All kinds of statistical data is whizzing around the library and being recorded, with the ultimate purpose of improving the student experience through increased efficiency. This includes the number of books in stock, the number of students in the building at any time and the number of PC’s being used in any specified area. One of the most interesting uses of statistical data is to record how many times an item has been checked out. This measures the relative popularity of a title and can indicate whether the currently held quantities of a particular title are sufficient or should be adjusted.

business-2015During the 2015-2016 academic period the most popular title borrowed from the library was Business Research Methods by Alan Bryman and Emma Bell, which was checked out a total of 684 times. This particular title is currently available from the library in four different editions, having originally been published in 2003 (HD30.4.B78) and most recently in 2015 (HD30.4.B78 2015). Adapted from Bryman’s own ‘Social Research Methods’, according to the blurb this title provides students with ‘a comprehensive introduction to the area of business research methods. It gives students an assessment of the contexts within which different methods may be used and how they should be implemented.’

business-2003Alan Bryman is Professor of Organisational and Social research at the University of Leicester, which he joined in 2005 after working at the Department of Social Sciences at Loughborough University for 31 years. He has contributed to numerous research publications and is well-known for his 1988 book Quantity and Quality In Social Research. Emma Bell is Head of the Centre for Economics and Management at Keele University. She is also the current joint Editor-in-Chief for Management Learning, the ‘Journal for Critical, Reflexive Scholarship on Organisation and Learning’.

The rest of the ten most popularly checked out books of 2015-2016 are mainly business research focused, reflecting the strong popularity of this subject and its importance to many Brunel students.

The following table presents the entire top ten most checked out titles from the library during the 2015/2016 academic period:

Author in catalogue Title in catalogue 2015/16 circulation counts
Bryman, Alan, Business research methods 684
Saunders, Mark, Research methods for business students 517
Bryman, Alan, Social research methods 318
Crane, Andrew, Business ethics : managing corporate citizenship and sustainability in the age of globalization 310
Banfield, Paul. Introduction to human resource management 305
Jacques, Ian, Mathematics for economics and business 274
Rollinson, Derek John. Organisational behaviour and analysis : an integrated approach 259
Keegan, Warren J. Global marketing 251
Hall, Susan J. (Susan Jean), Basic biomechanics 241
Collis, Jill. Business research : a practical guide for undergraduate & postgraduate students 235

engineering-mathematics-qa37-s87-2001 Going as far back as records will allow to the mid 1990s, the most checked out individual book is a copy of K. A. Stroud’s Engineering Mathematics (item ID 6025957295, call number QA37.S87 2001), which had been checked out 1161 times as of the time of writing. It has sold over 500,000 copies worldwide in its various iterations and is hailed as a classic in its field. Author Kenneth Arthur Stroud was a mathematician and Principal Lecturer in Mathematics at Lanchester Polytechnic in Coventry, England. According to Wikipedia he was ‘an innovator in programmed learning and the identification of precise learning outcomes’. Stroud passed away in 2000 at the age of 91. Engineering Mathematics continues to be updated since his passing, with contributions from Dexter J. Booth, a holder of a PhD in Theoretical Physics and a former Principal Lecturer at the University of Huddersfield.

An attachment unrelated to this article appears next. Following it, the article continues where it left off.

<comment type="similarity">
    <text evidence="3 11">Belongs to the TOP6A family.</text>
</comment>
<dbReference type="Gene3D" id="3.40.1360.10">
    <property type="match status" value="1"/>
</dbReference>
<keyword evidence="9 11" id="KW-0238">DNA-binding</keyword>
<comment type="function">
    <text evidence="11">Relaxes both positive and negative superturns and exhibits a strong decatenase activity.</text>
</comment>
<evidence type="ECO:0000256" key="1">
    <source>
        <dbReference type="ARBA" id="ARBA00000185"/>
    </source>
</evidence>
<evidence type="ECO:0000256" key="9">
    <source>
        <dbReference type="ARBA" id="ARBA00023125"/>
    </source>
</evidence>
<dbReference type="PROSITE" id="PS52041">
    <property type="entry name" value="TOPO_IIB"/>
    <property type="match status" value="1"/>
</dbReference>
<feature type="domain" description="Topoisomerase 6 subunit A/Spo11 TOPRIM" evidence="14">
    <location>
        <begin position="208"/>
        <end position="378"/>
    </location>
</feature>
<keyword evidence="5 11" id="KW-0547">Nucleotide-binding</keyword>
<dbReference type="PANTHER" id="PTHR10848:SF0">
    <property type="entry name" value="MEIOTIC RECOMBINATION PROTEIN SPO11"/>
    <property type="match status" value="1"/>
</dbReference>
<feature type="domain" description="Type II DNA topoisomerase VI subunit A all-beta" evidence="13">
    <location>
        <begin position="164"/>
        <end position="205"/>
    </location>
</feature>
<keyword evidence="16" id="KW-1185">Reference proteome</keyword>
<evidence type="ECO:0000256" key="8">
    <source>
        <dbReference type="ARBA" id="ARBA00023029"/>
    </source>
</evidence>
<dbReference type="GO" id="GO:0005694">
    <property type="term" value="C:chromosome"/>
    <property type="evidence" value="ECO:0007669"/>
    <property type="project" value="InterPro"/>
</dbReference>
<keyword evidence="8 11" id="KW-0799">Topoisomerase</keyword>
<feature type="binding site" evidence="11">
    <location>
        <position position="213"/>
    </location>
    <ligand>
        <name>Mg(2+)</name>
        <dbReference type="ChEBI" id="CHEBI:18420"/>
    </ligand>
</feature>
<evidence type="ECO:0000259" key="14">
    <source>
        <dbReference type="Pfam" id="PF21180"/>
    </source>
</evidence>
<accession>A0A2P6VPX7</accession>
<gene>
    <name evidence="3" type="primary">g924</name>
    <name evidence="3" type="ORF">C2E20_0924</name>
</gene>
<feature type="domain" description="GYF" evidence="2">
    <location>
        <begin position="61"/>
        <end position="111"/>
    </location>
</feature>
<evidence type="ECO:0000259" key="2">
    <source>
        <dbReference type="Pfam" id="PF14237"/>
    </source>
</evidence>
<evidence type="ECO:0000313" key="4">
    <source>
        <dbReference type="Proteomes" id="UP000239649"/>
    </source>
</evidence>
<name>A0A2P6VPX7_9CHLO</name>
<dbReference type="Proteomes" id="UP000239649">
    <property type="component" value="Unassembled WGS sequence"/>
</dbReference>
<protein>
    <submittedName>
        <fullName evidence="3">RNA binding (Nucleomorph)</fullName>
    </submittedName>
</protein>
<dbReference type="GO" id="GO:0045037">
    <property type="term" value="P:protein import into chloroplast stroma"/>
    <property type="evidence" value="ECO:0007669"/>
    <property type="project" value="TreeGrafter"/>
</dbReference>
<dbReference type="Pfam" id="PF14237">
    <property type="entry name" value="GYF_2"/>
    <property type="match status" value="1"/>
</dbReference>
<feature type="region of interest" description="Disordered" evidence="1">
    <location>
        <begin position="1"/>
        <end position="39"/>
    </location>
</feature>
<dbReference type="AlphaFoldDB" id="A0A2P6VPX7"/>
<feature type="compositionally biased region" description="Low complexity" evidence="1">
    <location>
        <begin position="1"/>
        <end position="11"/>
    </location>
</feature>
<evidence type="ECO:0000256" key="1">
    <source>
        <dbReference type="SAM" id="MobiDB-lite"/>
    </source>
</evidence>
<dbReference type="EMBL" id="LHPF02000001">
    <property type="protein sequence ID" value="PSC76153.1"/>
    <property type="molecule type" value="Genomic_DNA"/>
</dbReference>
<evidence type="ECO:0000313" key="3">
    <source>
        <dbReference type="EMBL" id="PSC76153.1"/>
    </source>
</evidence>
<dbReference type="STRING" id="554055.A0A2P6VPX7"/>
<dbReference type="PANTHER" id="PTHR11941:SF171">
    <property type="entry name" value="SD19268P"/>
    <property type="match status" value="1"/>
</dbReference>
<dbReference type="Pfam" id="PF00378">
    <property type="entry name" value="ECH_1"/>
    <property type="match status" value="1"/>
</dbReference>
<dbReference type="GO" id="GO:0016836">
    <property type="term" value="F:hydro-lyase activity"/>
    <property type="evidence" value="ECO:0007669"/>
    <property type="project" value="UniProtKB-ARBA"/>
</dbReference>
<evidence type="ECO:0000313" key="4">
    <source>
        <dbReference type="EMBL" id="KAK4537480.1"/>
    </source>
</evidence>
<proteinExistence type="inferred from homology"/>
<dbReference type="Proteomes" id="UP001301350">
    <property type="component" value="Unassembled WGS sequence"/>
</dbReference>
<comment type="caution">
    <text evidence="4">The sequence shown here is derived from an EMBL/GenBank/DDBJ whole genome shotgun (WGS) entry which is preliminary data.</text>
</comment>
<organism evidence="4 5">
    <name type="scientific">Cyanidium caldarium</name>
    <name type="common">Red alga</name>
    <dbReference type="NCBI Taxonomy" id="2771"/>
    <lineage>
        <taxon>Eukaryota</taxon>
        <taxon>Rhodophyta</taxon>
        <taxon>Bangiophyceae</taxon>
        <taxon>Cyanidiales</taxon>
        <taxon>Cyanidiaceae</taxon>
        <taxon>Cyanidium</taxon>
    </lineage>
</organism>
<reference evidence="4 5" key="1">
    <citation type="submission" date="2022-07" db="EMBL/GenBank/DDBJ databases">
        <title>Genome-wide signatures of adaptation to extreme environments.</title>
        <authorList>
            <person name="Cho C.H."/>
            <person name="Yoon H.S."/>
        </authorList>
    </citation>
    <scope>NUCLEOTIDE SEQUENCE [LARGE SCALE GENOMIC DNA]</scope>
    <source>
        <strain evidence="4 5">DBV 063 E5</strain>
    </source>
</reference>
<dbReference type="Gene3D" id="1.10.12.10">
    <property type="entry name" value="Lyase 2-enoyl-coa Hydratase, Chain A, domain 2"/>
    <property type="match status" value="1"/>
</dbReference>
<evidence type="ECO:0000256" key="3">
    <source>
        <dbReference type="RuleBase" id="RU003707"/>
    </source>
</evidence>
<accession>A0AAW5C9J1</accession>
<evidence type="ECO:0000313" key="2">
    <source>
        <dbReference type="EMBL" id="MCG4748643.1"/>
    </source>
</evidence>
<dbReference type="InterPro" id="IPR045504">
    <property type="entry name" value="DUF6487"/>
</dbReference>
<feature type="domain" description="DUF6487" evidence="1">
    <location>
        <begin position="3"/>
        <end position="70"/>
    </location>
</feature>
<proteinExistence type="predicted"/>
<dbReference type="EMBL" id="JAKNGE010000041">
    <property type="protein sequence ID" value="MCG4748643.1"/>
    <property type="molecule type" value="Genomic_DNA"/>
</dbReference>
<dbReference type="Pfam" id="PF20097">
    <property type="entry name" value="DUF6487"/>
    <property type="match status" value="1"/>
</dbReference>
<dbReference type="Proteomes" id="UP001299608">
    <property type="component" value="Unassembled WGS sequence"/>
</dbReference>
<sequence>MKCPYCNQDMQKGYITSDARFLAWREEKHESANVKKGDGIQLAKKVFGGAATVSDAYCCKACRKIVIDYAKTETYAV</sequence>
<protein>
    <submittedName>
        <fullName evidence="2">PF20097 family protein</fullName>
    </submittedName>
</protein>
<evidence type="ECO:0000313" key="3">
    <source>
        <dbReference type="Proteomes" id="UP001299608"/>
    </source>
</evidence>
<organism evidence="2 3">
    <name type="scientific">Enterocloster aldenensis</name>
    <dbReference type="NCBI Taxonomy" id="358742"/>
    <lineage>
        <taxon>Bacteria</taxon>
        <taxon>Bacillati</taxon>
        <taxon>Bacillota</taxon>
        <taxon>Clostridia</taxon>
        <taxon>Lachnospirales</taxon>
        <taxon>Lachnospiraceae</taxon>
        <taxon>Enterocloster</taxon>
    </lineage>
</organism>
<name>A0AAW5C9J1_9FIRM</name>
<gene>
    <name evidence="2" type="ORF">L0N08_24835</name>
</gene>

50 Objects 44: Chris Wookey’s railway photographs

Chris Wookey was born in 1957 and was a student at Brunel University from 1975 to 1979, graduating with an honours degree in applied biochemistry. He went on to teach chemistry at a school in Walton-on-Thames until his untimely death in 1989.

Chis entered fully into student life, a writer for the student newsletter Le Nurb under the pen name “Big K”, an active member of the Christian Union, and captain of a five-a-side football team. His other great interest was railways, and his football team was named “Locomotive Brunel”. He was chairman for two years of the Brunel University Railway Society, and was a keen railway photographer.

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King’s Lynn station

 

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Brundall signal box

 

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Brundall Gardens station

 

 

 

 

 

 

 

In 1989 Chris Wookey’s railway photographs and notes were given to Brunel University Library by his widow and parents, to form a lasting memorial. The collection comprises photographs of British railway stations and signal boxes, mainly from the 1970s, and research notes with diagrams of railway routes. It provides a unique record of operations and the lineside scenes at this time.

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Diagram from Wookey’s research notes

Chris Wookey was a meticulous and knowledgeable worker, and his photographs are very clearly labelled and referenced. There are hard copy finding aids to this material: for more information please contact us.

Readers wanting to learn more about his activities while at Brunel should consult the University Archives, which may have relevant documents.